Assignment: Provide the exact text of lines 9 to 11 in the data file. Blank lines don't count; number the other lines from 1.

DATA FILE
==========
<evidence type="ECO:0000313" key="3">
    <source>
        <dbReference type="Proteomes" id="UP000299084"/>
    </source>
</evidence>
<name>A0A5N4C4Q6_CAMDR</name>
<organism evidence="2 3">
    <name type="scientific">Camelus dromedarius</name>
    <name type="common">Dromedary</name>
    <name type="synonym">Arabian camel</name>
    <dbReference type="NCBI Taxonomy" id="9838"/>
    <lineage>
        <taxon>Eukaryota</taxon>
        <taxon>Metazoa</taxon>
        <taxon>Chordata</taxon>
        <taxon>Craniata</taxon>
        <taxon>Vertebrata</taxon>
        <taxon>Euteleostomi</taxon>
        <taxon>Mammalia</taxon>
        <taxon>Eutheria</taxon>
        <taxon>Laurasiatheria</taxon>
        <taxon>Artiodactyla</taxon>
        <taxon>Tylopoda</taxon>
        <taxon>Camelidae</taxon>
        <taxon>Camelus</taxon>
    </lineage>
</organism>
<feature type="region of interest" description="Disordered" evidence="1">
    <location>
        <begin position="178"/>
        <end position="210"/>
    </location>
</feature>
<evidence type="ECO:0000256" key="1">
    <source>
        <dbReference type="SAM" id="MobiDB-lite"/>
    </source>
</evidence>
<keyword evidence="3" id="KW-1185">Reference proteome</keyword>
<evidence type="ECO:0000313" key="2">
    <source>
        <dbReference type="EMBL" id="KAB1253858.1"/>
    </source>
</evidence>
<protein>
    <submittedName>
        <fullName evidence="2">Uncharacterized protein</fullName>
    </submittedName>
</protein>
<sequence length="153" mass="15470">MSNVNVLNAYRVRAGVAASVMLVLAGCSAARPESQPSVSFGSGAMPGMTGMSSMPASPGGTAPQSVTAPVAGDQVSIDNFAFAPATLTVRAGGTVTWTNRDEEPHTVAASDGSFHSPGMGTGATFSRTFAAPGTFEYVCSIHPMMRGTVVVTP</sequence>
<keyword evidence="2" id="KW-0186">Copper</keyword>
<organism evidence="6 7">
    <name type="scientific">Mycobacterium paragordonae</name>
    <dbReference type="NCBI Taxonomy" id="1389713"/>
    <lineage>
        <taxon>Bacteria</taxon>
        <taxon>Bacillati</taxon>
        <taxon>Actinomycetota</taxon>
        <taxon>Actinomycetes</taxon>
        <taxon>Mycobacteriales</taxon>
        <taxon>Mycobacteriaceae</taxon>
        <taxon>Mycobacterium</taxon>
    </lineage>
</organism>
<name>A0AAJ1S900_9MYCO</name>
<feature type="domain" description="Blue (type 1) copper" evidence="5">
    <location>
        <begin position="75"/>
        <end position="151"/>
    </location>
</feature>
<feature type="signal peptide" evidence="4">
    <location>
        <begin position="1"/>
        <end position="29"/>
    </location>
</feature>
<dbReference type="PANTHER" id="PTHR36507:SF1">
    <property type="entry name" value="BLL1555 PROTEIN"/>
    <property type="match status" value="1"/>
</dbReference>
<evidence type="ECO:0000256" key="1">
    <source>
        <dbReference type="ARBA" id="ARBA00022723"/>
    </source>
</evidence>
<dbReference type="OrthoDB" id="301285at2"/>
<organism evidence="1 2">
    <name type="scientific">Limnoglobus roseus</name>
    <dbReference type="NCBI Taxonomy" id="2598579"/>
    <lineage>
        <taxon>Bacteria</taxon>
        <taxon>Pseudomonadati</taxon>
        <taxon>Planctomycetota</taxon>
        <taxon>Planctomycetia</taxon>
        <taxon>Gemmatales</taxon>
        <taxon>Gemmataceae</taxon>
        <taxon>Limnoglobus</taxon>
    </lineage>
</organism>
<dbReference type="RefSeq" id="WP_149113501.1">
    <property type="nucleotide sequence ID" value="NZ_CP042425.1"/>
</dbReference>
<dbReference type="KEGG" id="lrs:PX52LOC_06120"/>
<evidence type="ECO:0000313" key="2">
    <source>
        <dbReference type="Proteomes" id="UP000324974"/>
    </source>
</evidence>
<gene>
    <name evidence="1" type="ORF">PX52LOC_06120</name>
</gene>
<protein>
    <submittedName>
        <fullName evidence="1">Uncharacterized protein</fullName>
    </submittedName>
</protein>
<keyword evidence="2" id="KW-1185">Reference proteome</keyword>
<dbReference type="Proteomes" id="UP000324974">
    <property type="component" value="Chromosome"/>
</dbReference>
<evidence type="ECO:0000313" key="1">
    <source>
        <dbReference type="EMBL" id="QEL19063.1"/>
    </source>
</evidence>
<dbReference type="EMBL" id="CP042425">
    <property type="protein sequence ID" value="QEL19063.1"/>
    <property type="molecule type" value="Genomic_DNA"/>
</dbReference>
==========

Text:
    <name type="common">Dromedary</name>
    <name type="synonym">Arabian camel</name>
    <dbReference type="NCBI Taxonomy" id="9838"/>